Schulers Books Online
books - games - software - wallpaper - everything
- The Mill on the Floss - 40/109 -
hers, and felt no alarm at the unusual seriousness of her greeting.
"Why, how is it you're come so early this cold morning, Maggie? Did you come in the gig?" said Tom, as she backed toward the sofa, and drew him to her side.
"No, I came by the coach. I've walked from the turnpike."
"But how is it you're not at school? The holidays have not begun yet?"
"Father wanted me at home," said Maggie, with a slight trembling of the lip. "I came home three or four days ago."
"Isn't my father well?" said Tom, rather anxiously.
"Not quite," said Maggie. "He's very unhappy, Tom. The lawsuit is ended, and I came to tell you because I thought it would be better for you to know it before you came home, and I didn't like only to send you a letter."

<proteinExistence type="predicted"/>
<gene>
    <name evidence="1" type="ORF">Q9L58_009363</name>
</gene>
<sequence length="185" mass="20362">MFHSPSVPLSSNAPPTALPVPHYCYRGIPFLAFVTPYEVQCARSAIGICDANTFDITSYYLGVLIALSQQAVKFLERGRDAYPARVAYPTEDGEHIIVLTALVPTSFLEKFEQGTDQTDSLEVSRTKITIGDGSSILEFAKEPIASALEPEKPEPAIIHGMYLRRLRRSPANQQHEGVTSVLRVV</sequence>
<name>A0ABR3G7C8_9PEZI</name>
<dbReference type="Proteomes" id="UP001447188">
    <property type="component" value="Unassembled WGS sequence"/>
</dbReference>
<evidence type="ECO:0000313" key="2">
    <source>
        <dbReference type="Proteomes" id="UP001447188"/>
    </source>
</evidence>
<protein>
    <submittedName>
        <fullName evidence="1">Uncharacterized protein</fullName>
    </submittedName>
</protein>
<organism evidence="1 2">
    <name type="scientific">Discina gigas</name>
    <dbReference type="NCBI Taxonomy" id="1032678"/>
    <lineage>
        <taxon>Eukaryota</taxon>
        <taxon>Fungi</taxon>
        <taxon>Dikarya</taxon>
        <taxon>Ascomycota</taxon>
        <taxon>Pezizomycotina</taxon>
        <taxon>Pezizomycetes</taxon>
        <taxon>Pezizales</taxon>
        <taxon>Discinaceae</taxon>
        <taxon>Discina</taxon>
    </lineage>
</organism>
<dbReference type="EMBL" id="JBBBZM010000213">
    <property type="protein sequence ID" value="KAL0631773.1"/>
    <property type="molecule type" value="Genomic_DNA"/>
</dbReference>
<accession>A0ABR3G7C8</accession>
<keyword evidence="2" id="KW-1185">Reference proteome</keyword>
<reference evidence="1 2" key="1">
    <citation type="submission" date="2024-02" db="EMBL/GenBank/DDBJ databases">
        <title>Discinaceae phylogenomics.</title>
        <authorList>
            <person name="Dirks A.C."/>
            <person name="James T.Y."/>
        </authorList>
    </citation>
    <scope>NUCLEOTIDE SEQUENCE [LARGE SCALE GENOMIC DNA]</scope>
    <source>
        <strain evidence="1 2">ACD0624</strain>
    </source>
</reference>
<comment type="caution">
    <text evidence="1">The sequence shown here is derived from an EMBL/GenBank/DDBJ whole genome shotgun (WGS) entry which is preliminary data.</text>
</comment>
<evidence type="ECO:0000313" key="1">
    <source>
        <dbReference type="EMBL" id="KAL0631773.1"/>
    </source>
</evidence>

"My father hasn't lost?" said Tom, hastily, springing from the sofa, and standing before Maggie with his hands suddenly thrust into his pockets.
"Yes, dear Tom," said Maggie, looking up at him with trembling.
Tom was silent a minute or two, with his eyes fixed on the floor. Then he said:
"My father will have to pay a good deal of money, then?"
"Yes," said Maggie, rather faintly.
"Well, it can't be helped," said Tom, bravely, not translating the loss of a large sum of money into any tangible results. "But my father's very much vexed, I dare say?" he added, looking at Maggie, and thinking that her agitated face was only part of her girlish way of taking things.
"Yes," said Maggie, again faintly. Then, urged to fuller speech by Tom's freedom from apprehension, she said loudly and rapidly, as if the words _would_ burst from her: "Oh, Tom, he will lose the mill and the land and everything; he will have nothing left."
Tom's eyes flashed out one look of surprise at her, before he turned pale, and trembled visibly. He said nothing, but sat down on the sofa again, looking vaguely out of the opposite window.